New Jersey high school student Ian McHale has developed a 3D printable splint that can be produced for as little as two cents. It can be customized to fit everyone from children to adults, and can be made from recycled plastic.

McHale hopes that the technology will eventually be available to people in developing countries.  Medical care is scarce in many parts of the world and something as small as a splint can make a big difference to someone who has no other options.

"This is an affordable solution," McHale said.  "If somebody donates a $1,200 printer, you can continue to use recycled plastic to make these splints or any other medical devices."

The splint design began as a biology assignment.  McHale's teacher instructed him to create something that could help people.  There was just one small catch: whatever he produced had to cost less than $10.

McHale had the idea for the splint as he was attending the Mini Medical School program at Robert Wood Johnson Hospital.  Each semester the Mini Med School program pairs selected students with available mentors.  Together, they investigate ways to apply science, math, technology and engineering to medicine.  Ian McHale's mentor was pathologist Dr. Richard Siderits.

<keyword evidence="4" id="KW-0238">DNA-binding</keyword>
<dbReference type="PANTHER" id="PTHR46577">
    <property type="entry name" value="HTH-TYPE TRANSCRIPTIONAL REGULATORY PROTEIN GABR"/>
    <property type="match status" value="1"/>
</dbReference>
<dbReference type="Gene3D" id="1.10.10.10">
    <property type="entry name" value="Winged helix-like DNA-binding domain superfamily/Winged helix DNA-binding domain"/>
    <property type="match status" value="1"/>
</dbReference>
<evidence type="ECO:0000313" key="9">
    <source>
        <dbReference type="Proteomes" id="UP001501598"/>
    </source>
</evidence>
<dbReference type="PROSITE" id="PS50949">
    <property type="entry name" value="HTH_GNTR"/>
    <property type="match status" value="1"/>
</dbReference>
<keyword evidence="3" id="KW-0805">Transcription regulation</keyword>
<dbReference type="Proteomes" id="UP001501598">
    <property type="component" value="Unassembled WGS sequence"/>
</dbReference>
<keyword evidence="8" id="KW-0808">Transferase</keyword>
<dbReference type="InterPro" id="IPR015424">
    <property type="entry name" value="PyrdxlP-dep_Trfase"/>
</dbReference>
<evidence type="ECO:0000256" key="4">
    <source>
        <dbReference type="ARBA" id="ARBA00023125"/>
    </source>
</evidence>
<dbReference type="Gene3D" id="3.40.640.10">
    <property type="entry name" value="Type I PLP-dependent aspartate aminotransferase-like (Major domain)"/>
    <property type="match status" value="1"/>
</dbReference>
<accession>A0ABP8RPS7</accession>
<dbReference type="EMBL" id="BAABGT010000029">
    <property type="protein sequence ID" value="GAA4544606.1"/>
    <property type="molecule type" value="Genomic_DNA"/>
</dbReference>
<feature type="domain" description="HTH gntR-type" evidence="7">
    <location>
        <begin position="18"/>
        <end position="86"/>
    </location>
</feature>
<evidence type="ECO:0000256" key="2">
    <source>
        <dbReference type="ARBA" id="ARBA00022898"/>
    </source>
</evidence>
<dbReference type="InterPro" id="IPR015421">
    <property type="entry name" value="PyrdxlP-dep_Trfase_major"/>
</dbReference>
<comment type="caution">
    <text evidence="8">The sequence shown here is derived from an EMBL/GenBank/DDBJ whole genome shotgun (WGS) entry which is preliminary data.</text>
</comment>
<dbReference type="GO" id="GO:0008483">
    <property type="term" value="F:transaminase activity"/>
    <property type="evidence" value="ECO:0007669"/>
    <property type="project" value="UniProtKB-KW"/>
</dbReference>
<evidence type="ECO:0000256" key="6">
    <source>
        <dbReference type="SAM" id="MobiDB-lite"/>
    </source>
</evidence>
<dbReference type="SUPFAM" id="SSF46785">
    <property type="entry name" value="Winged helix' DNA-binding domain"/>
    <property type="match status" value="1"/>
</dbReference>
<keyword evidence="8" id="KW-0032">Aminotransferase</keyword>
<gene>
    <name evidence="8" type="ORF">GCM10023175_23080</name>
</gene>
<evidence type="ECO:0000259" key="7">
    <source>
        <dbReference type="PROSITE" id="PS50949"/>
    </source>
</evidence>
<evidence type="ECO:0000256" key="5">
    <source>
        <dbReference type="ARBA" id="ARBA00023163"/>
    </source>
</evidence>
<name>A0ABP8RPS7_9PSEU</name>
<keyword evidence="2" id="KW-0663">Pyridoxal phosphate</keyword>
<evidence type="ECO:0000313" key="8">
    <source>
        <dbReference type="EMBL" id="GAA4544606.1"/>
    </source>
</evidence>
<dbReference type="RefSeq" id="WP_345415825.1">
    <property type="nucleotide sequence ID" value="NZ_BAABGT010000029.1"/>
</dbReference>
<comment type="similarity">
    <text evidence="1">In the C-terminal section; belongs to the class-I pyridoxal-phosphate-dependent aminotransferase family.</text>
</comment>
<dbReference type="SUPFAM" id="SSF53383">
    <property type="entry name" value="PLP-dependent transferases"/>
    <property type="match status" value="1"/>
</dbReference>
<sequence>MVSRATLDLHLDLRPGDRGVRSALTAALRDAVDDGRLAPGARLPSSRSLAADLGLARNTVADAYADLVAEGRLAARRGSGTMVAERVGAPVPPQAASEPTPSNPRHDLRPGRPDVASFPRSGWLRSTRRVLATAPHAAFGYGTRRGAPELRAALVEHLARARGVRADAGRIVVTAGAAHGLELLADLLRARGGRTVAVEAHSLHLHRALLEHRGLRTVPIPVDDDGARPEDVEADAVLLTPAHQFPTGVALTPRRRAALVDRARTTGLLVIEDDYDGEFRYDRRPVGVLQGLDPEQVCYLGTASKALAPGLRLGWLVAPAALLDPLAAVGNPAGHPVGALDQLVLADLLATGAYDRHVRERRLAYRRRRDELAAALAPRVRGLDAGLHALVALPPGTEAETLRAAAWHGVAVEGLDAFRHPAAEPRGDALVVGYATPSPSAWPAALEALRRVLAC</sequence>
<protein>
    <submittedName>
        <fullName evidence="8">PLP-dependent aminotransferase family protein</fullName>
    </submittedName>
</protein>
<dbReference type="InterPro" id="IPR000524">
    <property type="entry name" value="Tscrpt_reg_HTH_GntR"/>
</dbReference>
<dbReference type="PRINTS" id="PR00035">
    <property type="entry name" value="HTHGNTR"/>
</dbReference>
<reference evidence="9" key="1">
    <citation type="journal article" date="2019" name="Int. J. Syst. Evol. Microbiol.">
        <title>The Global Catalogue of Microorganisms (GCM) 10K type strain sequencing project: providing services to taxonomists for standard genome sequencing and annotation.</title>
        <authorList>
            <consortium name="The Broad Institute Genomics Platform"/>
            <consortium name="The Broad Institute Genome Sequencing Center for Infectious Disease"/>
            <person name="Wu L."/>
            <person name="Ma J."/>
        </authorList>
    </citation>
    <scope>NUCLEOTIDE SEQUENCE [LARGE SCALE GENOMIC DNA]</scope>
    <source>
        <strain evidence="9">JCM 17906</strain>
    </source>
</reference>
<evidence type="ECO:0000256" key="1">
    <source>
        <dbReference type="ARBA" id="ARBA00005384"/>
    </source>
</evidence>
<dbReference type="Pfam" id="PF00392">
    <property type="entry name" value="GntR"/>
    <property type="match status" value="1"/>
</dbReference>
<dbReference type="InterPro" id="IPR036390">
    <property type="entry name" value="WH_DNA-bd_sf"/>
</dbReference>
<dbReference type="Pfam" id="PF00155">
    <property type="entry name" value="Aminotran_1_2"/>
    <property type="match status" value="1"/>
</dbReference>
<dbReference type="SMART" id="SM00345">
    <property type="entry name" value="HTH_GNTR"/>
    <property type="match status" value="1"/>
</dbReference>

McHale and Siderits designed the splint using CAD software and the hospital's 3D printer.  Once designed, the splint took only ten minutes to print.

"We also talked about the ethics of this project,"  said Siderits.  "What if you could print out a human organ?"

3D printing has already been used to create everything from a life saving airway splint to an artificial hip.  New 3D printing material is being designed to help dentists make perfectly-fitting implants and the medical breakthroughs seem to just keep on coming.

As for McHale, he won first prize in the Mercer Science and Engineering Fair.  He also uploaded his design to Thingiverse.com, where you can download it for free.